By Daniel Hubbard | July 14, 2013
I state the utmost force of the wild Yankees, as they are called, at 200 men
They “came to her house and threatened to set fire to it. Being afraid for her life” she fled. When she returned “she found the roof tore off and the house plundered.”
They “told me that my half hour was expired & I must march. I begged for time to move my things off.” They “told me I should have none & immediately threw my things out of the house and marched me off with a guard to the river. I begged of them to let me have my cows, which they utterly refus’d…
…asked me if there were any men in the house or about it. I told him there were not. He then ask’d me to open the door. I told him I would not, he then told me he would soon find a way to open it, and broke it open.” He “then asked me to open all the Chests. I told him I would open none for him nor no other person, he then Broke open the Chests and Plunder’d them of all the most valuable effects…
…shot at her ; the Ball missed her but went thro’ the thigh of her Dog that was walking close by her side…
Those are brutal and frightening stories of encounters with troops during the American Civil War. Except that isn’t what they are at all. They did take place in America, in Pennsylvania to be precise, but they have nothing to do with Confederates plundering during the Gettysburg Campaign. It was a civil war of sorts that was being described but the man who spoke of “wild Yankees” wasn’t a Georgian or Virginian, he was a Pennsylvanian. It wasn’t 1864; it was 1784. It was the Second Pennamite-Yankee War.
When we think of researching military records, we think of the big wars that we learned about in school. If you are American that means the Revolution, the War of 1812, The Mexican-American War, the American Civil War… There were other, smaller wars, footnotes of violence, that lie hidden in our history and they too produced records. These small conflicts didn’t shake whole societies like the bigger ones often did. If your ancestors were caught in the middle of them, not knowing what would happen next or how far it would spread, their lives were changed nonetheless. For them, the fact that we leave them out of the history books would have been irrelevant.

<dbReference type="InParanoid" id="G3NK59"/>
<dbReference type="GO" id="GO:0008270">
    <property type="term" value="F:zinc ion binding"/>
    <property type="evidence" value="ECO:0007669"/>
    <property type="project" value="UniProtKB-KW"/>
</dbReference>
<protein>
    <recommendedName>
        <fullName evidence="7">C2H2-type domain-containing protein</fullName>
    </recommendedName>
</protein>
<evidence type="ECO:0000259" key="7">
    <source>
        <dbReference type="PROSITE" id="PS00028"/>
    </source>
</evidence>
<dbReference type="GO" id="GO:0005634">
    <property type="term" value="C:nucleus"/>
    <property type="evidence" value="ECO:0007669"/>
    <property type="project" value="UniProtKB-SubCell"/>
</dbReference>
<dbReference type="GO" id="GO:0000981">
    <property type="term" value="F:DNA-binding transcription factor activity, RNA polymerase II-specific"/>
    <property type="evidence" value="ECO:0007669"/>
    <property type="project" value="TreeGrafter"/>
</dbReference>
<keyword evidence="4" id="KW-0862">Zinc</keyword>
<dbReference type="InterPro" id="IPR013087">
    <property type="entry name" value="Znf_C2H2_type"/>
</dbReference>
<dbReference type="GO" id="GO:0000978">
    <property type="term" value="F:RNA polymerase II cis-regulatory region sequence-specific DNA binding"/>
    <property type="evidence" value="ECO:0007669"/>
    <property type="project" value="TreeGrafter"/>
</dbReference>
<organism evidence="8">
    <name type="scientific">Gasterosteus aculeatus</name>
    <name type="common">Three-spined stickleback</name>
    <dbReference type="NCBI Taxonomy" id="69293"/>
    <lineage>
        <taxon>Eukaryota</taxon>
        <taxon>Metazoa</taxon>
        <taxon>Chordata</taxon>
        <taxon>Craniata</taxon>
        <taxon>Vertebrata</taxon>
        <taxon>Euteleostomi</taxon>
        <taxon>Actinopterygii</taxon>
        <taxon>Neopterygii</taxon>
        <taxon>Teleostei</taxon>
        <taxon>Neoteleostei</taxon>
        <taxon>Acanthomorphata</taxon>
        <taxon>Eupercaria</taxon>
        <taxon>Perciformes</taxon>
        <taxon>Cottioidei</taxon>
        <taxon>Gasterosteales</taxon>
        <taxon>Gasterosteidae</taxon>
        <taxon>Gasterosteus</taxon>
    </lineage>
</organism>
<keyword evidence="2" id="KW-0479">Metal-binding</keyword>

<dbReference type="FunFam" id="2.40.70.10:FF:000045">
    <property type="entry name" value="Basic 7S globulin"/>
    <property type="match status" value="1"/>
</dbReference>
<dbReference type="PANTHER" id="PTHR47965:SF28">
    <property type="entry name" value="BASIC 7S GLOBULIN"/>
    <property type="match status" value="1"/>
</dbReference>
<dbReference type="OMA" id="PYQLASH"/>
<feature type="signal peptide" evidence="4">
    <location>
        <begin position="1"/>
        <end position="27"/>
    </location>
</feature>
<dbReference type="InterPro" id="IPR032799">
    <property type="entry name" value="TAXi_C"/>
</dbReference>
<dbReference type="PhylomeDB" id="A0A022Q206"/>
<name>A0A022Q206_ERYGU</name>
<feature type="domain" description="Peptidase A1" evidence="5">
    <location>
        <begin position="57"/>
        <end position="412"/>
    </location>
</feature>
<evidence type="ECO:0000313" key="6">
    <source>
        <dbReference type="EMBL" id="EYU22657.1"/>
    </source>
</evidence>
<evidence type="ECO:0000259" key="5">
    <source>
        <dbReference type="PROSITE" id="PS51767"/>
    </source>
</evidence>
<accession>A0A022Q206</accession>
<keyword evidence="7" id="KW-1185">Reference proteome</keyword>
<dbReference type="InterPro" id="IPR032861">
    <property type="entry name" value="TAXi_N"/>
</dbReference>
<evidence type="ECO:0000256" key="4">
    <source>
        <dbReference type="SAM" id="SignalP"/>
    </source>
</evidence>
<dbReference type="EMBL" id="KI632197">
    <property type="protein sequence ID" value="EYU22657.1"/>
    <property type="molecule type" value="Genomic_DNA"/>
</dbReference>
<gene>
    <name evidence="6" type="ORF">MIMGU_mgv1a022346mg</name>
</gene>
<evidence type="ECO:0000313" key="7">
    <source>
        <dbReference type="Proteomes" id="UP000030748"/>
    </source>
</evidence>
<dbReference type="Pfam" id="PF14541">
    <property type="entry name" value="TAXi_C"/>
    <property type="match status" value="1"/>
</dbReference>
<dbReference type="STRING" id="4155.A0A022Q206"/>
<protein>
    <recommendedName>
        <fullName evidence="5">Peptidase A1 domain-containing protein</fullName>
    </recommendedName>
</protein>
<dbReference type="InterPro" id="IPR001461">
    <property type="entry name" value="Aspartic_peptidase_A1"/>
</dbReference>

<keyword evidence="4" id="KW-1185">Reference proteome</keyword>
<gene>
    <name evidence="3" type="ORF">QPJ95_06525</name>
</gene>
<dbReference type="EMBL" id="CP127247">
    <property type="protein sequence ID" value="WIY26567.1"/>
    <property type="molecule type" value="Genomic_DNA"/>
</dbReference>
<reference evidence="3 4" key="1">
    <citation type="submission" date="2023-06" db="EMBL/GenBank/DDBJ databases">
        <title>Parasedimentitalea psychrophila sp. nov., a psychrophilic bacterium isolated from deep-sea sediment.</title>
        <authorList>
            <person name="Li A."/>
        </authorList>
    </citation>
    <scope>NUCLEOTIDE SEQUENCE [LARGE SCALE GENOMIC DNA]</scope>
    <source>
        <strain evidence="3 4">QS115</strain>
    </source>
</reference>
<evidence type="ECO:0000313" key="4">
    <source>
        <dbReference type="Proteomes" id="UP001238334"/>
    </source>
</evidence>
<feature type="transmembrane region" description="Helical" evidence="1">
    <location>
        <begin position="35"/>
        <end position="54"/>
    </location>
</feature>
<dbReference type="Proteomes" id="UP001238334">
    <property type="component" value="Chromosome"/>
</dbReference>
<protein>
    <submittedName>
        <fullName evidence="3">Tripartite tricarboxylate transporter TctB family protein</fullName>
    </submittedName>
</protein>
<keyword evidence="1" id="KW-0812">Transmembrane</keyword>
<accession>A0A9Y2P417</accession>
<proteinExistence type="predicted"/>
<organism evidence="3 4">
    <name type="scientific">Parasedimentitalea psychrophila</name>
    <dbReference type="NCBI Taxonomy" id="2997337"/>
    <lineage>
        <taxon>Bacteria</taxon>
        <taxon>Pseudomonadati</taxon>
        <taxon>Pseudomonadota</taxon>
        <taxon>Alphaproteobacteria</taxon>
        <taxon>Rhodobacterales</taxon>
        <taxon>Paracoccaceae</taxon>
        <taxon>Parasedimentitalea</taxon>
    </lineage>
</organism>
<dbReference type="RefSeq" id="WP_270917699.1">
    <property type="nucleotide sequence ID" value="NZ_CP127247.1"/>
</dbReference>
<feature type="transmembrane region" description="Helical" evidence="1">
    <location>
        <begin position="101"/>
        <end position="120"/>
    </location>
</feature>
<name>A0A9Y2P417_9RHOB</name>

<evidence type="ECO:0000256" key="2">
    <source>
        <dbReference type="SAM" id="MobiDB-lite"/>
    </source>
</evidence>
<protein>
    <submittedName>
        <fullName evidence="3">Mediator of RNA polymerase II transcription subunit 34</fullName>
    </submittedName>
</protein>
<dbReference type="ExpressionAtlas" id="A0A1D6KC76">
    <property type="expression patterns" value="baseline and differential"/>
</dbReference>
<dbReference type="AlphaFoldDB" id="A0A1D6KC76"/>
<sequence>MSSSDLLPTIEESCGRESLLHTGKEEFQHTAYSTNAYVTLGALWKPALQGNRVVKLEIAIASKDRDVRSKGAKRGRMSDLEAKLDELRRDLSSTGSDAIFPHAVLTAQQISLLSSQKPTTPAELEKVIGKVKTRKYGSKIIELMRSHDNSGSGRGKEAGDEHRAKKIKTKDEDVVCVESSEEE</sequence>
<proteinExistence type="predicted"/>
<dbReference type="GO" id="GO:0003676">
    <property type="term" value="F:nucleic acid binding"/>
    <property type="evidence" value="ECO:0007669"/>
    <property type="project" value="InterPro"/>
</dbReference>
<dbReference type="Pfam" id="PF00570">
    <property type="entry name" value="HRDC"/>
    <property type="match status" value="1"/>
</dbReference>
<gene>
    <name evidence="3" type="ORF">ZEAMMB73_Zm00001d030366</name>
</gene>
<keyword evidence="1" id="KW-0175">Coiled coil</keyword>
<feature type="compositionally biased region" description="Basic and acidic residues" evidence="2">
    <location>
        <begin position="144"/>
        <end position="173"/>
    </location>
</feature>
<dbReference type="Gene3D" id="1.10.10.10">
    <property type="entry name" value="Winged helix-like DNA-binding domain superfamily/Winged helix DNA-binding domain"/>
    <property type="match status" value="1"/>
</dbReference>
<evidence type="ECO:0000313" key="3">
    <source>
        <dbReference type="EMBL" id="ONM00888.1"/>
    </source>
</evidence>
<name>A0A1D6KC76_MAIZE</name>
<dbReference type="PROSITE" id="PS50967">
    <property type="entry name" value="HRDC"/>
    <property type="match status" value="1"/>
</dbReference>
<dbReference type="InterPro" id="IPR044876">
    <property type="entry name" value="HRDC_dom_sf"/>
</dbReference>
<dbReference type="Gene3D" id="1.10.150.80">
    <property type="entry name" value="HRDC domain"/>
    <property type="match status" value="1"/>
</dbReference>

There were Indian wars and slave insurrections that are still remembered because they form parts of great currents of American history. The other little wars are largely forgotten.
One of my own ancestors was involved in Shays Rebellion (Western Massachusetts, 1786-7). The records of his involvement are sketchy and he probably did not fight himself but he expressed his sympathy for the rebels and after their defeat needed to confess the error of his ways. It is actually one of the more famous little wars in American history having been one of the triggers for replacing the Articles of Confederation with a new constitution.
The Whiskey Rebellion (Western Pennsylvania, 1791-1794) resulted in the raising of an army larger than the Continental Army had been during the Revolution. There were not enough volunteers, so a draft was instituted, which resulted in armed draft resistance in some areas of Virginia and rioting in Maryland that required 800 men to suppress.
Shays Rebellion and the Whiskey Rebellion are probably the best known of America’s little wars because they did leave their mark in the early days after the Revolution. There have been many other “small” rebellions. Here are three that don’t get much press-
- Leisler’s Rebellion- from 1689-1691 southern New York was governed by rebels without the authority of the British monarchy. Leisler, the rebel governor, was put to death.